On Tuesday, Mitt Romney baffled many pundits and observers from both sides of the aisle when he politicized the tragedy in Libya (on September 11, of all days) as events were continuing to unfold, eventually taking the lives of four Americans, including U.S. Ambassador Chris Stevens (view our Libyan Attacks cartoon collection).
The only pundits to defend Romney’s statements are far-right media figures like Laura Ingram and Rush Limbaugh. Limbaugh went so far as to say the Republican Presidential nominee looked “presidential.”
However, we can look back to history during the Presidential election to see how Romney compared to Ronald Reagan, by all accounts the most revered figure in conservative politics. When news broke in April 1980, in the middle of the Presidential campaign, that an attempted to rescue Americans being held hostage at the embassy in Tehran failed, Reagan’s immediate response was one of support, rather than an attempt to score cheap political points:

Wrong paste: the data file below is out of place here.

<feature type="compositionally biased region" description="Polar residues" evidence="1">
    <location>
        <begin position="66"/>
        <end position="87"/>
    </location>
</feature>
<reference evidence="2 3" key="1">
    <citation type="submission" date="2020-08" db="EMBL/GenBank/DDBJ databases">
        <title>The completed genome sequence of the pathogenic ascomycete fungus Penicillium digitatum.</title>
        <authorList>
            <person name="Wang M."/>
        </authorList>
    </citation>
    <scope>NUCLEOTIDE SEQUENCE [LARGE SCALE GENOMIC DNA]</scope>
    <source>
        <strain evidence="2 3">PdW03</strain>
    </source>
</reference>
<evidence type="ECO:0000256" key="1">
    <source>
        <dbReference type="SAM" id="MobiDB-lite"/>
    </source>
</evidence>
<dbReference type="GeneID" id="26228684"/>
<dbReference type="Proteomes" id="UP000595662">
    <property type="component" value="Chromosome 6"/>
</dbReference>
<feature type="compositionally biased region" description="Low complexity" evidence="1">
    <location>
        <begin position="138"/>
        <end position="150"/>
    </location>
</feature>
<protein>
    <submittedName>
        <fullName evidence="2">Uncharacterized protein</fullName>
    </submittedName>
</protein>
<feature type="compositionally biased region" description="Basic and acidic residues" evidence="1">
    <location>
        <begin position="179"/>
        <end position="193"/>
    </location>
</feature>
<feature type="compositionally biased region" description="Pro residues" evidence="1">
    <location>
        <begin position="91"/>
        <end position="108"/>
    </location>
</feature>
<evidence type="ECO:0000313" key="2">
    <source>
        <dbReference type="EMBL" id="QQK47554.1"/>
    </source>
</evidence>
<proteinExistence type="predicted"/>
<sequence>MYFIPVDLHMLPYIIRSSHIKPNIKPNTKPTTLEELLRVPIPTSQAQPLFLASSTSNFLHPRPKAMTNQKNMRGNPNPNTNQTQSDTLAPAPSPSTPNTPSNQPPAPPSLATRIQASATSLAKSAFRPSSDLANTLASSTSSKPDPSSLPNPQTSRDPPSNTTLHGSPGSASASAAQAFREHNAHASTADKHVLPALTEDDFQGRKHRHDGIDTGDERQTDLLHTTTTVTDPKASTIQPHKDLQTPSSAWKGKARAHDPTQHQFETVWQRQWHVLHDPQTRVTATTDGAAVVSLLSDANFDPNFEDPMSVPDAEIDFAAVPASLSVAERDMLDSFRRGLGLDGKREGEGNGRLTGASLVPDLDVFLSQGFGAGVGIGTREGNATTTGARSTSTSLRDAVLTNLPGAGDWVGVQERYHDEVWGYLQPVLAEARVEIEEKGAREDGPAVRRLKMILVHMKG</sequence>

Reagan told a Los Angeles press conference, “This is a difficult day for all of us Americans. . . . It is time for us . . . to stand united. It is a day for quiet reflection . . . when words should be few and confined essentially to our prayers.”
And even though Reagan went on to criticize Carter’s record on foreign-policy during the campaign, he held back on red-meat rhetoric during his debate with Carter in the fall:
“Your question is difficult to answer,” Reagan said, when the debate moderator asked how he would deal with a similar hostage crisis. “Because, in the situation right now, no one wants to say anything that would inadvertently delay, in any way, the return of those hostages if there is a chance of their coming home soon, or that might cause them harm.”